Tuesday, 6 April 2021

Music of sundrie sorts, and to content divers humours: Byrd's 1588 'Psalmes, Sonets & songs of sadness and pietie' in its first complete recording

William Byrd Psalmes, Sonets & songs of sadness and pietie ; Grace Davidson, Martha McLorinan, Nicholas Todd, Alamire, David Skinner; INVENTA

William Byrd Psalmes, Sonets & songs of sadness and pietie ; Grace Davidson, Martha McLorinan, Nicholas Todd, Alamire, Fretwork, David Skinner; INVENTA

Reviewed by Robert Hugill on 6 April 2021 Star rating: 4.0 (★★★★)
Byrd's 1588 publication consort and vocal music represents the diversity of the composer's talent in this, the first complete recording of the set

In the late 1580s and early 1590s, William Byrd published four collections of his music which between them demonstrate his range. The two volumes of Cantiones Sacrae (from 1589 and 1591) consist of 37 Latin motets, many complex and large scale and setting texts which would speak particularly to persecuted Catholics and being largely non-liturgical may have been seen by cultured Protestants as a form of vocal chamber music. In parallel there were two collections of English consort songs and madrigals, Psalmes, Sonets & songs of sadness and pietie (1588) and Songs of Sundrie Natures (1589), the first contains consort songs setting a variety of texts which can be performed either by voice and instruments, all voices or all instruments, whilst the second has music in in three, four, five and six parts, in diverse styles. Both these clearly aimed at Elizabethan households whether Protestant or Catholic. And Byrd's intention can be divined in words that he wrote in the 1588 publication 'Since singing is so good a thing, I wish all men would learn to sing'.

Alamire, director David Skinner, with Grace Davidson (soprano), Martha McLorinan (mezzo-soprano), Nicholas Todd (tenor) and the viol consort Fretwork have recorded the complete 1588 Sonets & songs of sadness and pietie for Inventa records, the first time the entire collection has been recorded.

Byrd's publication consists of 35 songs, divided into sections, Psalms (setting metrical psalms), Sonnets and pastorals, Songs of sadness and piety and Funeral Song of Sir Philip Sidney. They were probably all written as consort songs, a genre which involved a solo voice (often a high voice) and four viols. It was a highly popular form in Elizabethan England, but clearly Byrd decided to try to extend his market and in the publication the instrumental parts are also texted and the rubric makes it clear that you can perform the songs as consort songs, all sung or all instruments. One of Byrd's other projects in the 1580s was the publication of Musica Transalpina, a collection of Italian madrigals with new English texts, so clearly the idea of the unaccompanied vocal music was at the forefront of his mind.

To provided variety on the disc, Alamire opts for all three formats. Each disc takes a selection of the songs (17 on one, 18 on the other), with each organised according to Byrd's sections, starting with Psalms. Of these, 13 are performed with purely vocal forces, four purely instrumental and the rest are given as consort songs with the solos divided between soprano, mezzo-soprano and tenor (Grace Davidson, Martha McLorinan and Nicholas Todd).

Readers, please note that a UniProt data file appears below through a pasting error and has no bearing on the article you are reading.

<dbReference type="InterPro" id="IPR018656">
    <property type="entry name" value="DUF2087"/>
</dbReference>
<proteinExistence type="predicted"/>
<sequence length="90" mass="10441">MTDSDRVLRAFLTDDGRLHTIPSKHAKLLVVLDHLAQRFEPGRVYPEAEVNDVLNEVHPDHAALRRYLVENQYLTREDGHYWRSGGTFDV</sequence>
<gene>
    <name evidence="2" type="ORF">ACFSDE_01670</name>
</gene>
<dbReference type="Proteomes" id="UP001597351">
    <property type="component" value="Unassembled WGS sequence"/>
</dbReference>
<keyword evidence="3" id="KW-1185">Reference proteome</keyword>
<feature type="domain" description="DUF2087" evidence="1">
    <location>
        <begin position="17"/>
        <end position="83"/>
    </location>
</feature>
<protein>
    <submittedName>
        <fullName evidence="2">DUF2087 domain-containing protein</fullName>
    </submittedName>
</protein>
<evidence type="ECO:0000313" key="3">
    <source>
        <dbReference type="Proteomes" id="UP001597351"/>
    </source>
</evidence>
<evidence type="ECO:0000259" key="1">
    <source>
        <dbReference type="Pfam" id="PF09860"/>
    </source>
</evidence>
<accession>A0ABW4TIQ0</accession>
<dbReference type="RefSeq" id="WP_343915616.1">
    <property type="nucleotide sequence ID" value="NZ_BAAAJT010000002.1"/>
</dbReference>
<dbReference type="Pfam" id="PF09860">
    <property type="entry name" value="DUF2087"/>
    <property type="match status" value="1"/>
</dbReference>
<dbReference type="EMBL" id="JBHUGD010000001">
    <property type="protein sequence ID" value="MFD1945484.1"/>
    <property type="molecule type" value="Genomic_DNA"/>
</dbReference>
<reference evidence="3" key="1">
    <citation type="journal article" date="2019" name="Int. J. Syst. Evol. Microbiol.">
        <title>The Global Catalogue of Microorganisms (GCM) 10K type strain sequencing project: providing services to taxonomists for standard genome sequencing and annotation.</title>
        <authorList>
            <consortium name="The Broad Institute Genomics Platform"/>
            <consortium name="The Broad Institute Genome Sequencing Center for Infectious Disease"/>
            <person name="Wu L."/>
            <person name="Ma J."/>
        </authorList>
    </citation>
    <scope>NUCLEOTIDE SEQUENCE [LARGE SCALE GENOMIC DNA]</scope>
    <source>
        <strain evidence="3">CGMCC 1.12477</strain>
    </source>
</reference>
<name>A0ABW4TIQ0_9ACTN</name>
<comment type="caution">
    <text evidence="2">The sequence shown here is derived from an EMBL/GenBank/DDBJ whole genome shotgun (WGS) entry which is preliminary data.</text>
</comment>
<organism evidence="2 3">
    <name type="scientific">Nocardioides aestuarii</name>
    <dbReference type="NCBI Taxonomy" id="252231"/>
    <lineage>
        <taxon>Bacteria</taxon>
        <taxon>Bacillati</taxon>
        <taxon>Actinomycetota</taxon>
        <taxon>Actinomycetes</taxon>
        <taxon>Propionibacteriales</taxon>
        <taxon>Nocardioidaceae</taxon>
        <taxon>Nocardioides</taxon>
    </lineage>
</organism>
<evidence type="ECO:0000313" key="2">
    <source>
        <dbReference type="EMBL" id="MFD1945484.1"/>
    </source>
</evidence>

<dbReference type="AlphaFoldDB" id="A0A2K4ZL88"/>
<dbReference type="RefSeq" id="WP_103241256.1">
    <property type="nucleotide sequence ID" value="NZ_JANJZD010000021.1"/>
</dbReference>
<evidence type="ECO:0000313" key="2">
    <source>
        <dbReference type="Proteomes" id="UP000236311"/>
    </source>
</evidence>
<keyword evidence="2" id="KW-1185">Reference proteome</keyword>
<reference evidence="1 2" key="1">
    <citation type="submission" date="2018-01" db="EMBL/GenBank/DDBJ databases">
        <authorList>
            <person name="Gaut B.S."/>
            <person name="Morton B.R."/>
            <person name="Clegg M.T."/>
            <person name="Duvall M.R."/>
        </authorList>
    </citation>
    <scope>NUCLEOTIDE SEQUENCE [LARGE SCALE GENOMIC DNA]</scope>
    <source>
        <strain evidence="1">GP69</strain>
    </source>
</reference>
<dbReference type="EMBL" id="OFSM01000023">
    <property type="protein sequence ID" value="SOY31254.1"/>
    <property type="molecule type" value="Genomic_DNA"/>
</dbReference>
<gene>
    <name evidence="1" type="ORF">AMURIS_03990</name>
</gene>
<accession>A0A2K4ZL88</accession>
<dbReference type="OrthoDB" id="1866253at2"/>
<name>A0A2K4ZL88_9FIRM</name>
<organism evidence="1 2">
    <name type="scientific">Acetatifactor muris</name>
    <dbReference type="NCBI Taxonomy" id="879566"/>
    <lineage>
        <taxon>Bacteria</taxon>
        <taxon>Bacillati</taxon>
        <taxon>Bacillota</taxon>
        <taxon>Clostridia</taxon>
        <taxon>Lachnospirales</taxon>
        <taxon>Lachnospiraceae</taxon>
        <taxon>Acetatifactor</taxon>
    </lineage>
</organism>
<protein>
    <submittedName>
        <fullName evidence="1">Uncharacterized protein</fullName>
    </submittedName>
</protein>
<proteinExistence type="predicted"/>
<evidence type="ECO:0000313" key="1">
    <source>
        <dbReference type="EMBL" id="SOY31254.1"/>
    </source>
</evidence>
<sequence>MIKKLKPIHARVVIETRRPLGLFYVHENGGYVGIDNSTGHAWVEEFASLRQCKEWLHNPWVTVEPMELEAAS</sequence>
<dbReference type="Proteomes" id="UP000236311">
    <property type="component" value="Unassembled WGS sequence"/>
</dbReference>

The patron of the 1588 was Elizabeth I's favourite, Sir Christopher Hatton (1540-1591) and the disc was rather aptly recorded at the 14th century church in the grounds of Holdenby House (originally built by Hatton, but the current house is around an eighth of the size of the original prodigy house). There is another figure, however, hovering over the collection, that of Sir Philip Sidney who died in 1585. Not only are the two songs in the section Funeral Song for Sir Philip Sidney, elegies for Sidney's death, but Byrd sets poems from Sidney's sonnet sequence Astrophel and Stella, and from the circle around the poet including such names as Sir Walter Raleigh and Edward de Vere, Earl of Oxford.

David Skinner's booklet article raises an interesting point about how the Elizabethan's used the songs. Lullaby, my sweet little baby lasts 15 minutes, whilst a number of the psalms (which set metrical psalms) are long so that the two songs covering Psalm 119 would last 20 minutes together, though here Alamire has trimmed the verses. Clearly these pieces were as much about the text as about the music, though Byrd's contrapuntal writing is wonderfully deft and expressive.

The purely vocal works are sung one to a part so that all the music here has a finely intimate feel to it. These are beautifully well modulated performances where, particularly in the consort songs, the text is at the forefront. Despite the liveliness of such works as Though Amaryllis dance in green, the prevailing mood is sober yet expressive, with a strong vein of melancholy. Yet whilst it can be civilised and often dignified, there are plenty of felicitous details too. This is music as serious entertainment, rather than sheer frivolity.

By recording the whole collection, Alamire and friends have given us a chance to experience the remarkble diversity of Byrd's talent.

William Byrd (1543-1623)
Psalmes, Sonets & songs of sadness and pietie (1588)
Grace Davidson (soprano)
Martha McLorinan (mezzo-soprano)
Nicholas Todd (tenor)
Alamire
Fretwork
David Skinner (director)
Recorded in church of All Saints, Holdenby Northamptonshire, 27-29 August 2020, 21-24 September 2020
INVENTA INV1006 2CDs [78.54, 78.20]



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